Moves by itself and by another

Aristotle insists both that:

1.) Nature has a principle of motion of itself, as opposed to art, where the principle is extrinsic.

2.) Everything in motion is moved by another, i.e. by something extrinsic.

Some commentators see a contradiction here – but this goes too far.

Responses: 1.) The “principle of motion” in 1 is primarily matter. 2.) Natural things move as instruments do: they contribute some actuality of themselves to the work (e.g. the cut will resemble the saw) but not as primary movers. 3.) Nature is fundamentally an openness to be moved in a certain way by divine action; i.e. it is fundamentally a unique aspect of the exterior procession of God.

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2 Comments

  1. E.R. Bourne said,

    April 24, 2013 at 6:41 am

    James, why do we say “principle” of motion? If we take principle to mean ‘source’ or ’cause’ or ‘explanation,’ then how does it apply properly to nature? The cut will resemble the saw, but how can the saw be said to be the principle of motion?

    • April 24, 2013 at 9:37 am

      I hope I’m not talking past you, but my initial response would be this: When we want to understand nature as a principle (and Aristotle wants to do this) we are working from an idea of “nature” as opposed to “art”, where art is taken it the broad sense of some product made by human skill. This is the sense we are using when we speak of “getting out into nature”, i.e. getting out of the city, away from all the things that human beings make, and into that world that does what it does without any human imposition, planning, or oversight. IOW, when I’m walking around Minneapolis I can think something like “human action is the source of all this stuff”. But what is the parallel thought when I’m walking around in the forest? On such an occasion “nature” is the placeholder term for whatever makes the trees keep blooming, the rain keep falling, the leaves fall off in the fall, etc. On Aristotle’s account of all this, this makes “nature” a source within things. Nature is, for him, not an object – the bloom is not “nature”, nor a tree, nor even a stand of trees, but whatever power it is that makes a bloom, or that makes the tree, the stand of trees, or the forest fire that wipes them out. Nature is what plays the role in the forest that construction firms or city planners play in the city.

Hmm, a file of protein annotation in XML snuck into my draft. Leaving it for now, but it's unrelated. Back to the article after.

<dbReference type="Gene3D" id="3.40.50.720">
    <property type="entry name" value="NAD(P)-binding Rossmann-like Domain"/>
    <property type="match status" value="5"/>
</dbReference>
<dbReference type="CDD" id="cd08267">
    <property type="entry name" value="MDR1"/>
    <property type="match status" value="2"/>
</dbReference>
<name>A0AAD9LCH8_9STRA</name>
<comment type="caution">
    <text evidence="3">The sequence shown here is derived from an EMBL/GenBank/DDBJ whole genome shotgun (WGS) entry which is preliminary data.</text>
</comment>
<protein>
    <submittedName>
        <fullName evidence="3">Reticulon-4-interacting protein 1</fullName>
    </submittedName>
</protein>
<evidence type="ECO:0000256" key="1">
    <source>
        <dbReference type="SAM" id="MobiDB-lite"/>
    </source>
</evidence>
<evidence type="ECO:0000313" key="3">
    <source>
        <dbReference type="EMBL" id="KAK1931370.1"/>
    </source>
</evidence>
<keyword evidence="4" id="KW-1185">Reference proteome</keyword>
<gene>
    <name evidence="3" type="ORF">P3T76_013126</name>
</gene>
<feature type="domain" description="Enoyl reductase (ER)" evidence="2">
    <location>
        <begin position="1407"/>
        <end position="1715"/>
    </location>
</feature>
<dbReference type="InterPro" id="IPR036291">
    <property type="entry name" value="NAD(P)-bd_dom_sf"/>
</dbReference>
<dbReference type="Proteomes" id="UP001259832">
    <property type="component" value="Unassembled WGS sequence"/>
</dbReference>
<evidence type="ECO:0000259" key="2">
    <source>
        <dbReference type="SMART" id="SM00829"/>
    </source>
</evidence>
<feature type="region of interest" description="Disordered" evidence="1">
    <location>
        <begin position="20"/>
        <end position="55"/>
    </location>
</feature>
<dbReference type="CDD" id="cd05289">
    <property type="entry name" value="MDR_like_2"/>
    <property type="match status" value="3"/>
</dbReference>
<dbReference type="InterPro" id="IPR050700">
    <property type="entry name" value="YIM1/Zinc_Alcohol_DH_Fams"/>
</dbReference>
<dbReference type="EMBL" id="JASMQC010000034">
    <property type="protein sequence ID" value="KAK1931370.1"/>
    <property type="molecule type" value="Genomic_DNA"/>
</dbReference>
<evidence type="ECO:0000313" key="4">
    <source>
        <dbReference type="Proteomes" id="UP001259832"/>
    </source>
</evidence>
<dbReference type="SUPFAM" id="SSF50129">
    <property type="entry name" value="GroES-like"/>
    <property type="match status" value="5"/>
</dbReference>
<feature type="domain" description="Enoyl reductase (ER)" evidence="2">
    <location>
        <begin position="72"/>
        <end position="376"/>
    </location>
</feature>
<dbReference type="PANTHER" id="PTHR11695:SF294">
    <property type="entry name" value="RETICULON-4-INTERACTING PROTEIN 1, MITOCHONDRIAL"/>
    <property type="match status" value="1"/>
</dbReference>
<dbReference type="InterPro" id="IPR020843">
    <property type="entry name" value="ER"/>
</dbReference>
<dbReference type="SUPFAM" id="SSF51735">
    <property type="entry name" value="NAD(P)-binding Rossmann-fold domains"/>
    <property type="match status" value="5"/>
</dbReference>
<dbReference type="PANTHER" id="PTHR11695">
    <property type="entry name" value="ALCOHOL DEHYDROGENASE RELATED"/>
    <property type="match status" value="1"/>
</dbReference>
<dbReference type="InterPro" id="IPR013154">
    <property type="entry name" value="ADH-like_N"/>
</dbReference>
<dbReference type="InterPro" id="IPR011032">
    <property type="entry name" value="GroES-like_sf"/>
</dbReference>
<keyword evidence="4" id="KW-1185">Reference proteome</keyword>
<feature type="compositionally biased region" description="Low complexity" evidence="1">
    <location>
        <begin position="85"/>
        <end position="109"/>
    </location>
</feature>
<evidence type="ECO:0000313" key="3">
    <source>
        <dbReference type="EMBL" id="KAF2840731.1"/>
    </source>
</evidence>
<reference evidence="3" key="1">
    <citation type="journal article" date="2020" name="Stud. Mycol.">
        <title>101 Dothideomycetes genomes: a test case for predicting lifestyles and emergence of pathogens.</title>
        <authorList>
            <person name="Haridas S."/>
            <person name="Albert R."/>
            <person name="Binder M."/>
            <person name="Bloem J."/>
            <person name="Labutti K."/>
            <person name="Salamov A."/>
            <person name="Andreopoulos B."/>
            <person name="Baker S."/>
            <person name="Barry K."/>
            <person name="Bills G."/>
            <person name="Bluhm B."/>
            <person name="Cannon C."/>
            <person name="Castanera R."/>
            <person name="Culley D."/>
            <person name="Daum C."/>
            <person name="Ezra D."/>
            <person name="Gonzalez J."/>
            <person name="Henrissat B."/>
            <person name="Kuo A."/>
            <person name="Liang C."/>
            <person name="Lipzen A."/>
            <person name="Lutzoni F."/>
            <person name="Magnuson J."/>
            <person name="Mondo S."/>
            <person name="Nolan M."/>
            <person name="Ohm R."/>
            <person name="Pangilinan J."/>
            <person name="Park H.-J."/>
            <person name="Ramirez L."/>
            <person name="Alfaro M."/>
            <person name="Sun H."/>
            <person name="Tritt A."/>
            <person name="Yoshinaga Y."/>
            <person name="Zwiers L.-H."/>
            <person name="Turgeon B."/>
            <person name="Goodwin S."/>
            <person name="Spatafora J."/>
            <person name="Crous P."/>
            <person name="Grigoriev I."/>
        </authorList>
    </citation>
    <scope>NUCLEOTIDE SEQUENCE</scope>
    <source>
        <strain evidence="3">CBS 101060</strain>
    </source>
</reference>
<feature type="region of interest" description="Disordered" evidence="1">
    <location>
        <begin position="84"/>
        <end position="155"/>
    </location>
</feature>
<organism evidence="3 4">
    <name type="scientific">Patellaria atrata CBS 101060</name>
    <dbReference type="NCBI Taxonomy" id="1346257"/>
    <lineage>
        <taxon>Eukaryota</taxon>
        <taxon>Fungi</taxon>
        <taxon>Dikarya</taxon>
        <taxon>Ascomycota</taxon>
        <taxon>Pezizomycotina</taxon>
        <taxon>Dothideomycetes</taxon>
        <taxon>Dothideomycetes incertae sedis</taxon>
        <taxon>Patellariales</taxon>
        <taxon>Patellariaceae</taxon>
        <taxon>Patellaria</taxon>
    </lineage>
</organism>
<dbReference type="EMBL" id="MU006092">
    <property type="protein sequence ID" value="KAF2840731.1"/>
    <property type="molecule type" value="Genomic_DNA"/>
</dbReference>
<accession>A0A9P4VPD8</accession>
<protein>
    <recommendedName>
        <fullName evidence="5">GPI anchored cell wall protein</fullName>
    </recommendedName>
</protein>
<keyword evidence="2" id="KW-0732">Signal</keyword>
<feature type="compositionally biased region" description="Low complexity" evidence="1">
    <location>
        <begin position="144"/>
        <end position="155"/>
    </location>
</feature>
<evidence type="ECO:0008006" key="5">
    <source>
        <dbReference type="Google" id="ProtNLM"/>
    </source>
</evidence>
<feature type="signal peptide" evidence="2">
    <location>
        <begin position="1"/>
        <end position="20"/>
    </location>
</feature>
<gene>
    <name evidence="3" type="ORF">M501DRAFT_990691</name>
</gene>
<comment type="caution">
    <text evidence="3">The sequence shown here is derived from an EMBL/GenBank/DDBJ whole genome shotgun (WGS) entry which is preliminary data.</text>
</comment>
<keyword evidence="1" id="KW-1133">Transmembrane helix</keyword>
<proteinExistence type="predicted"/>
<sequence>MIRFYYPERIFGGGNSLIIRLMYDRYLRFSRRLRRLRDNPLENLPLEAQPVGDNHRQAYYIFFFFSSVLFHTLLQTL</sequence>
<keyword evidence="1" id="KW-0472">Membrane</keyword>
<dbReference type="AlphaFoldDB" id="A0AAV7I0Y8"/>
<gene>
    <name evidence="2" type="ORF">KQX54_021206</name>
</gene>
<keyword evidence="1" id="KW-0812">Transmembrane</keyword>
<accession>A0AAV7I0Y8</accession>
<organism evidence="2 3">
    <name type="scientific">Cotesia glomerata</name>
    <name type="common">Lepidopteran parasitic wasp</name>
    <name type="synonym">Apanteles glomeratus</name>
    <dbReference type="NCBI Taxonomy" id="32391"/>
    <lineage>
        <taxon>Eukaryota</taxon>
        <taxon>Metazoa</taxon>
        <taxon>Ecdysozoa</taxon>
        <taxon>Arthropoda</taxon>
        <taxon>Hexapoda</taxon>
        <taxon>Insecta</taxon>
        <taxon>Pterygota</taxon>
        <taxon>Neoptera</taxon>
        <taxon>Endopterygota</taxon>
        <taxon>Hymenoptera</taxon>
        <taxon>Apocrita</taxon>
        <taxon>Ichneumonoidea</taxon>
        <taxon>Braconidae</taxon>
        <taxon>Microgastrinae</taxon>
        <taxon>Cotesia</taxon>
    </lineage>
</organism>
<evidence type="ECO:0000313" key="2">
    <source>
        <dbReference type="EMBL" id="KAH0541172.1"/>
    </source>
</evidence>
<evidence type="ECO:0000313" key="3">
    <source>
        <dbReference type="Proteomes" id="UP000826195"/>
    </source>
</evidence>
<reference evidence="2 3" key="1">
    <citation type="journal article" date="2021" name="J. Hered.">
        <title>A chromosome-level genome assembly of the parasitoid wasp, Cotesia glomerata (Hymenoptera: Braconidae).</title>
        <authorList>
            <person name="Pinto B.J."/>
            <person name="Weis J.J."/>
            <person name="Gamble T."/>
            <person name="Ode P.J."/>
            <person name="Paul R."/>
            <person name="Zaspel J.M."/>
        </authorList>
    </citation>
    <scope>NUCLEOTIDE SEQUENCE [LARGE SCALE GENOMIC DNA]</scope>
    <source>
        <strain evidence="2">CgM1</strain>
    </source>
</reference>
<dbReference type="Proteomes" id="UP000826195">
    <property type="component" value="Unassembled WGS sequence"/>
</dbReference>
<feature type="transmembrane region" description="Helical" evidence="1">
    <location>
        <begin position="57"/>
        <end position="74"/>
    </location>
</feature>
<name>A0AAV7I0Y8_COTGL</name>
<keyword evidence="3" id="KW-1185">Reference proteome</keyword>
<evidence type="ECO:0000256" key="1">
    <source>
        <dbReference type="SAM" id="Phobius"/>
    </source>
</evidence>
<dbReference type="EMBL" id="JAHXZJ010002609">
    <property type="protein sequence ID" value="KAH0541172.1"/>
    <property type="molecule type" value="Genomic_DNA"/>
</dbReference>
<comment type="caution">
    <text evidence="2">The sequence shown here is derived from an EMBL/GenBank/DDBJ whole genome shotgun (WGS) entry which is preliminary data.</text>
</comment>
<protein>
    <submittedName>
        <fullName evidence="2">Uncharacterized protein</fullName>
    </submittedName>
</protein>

That last example forces one into seeing that Aristotle has a two-tier account of nature as a principle. Just as to explain the construction of each building is not the same thing as to explain how the totality of buildings is arranged to make a city (say, with various zoning areas, water and freeway access, and with various monetary and environmental relationships to the things around it) so too the principle in this tree that makes it grow and bloom can’t explain it as a member of an ecosystem. Construction firms and city planners are both sources causes of the same building, but at different levels of universality. This is the idea that Aristotle is working from when he says that man is generated by man and the sun. He was wrong about the sun, and perhaps wrong about there being any universal causes outside of the spiritual world (although the sun is some sort fo universal cause of plant generation, water cycles, weather, etc.)


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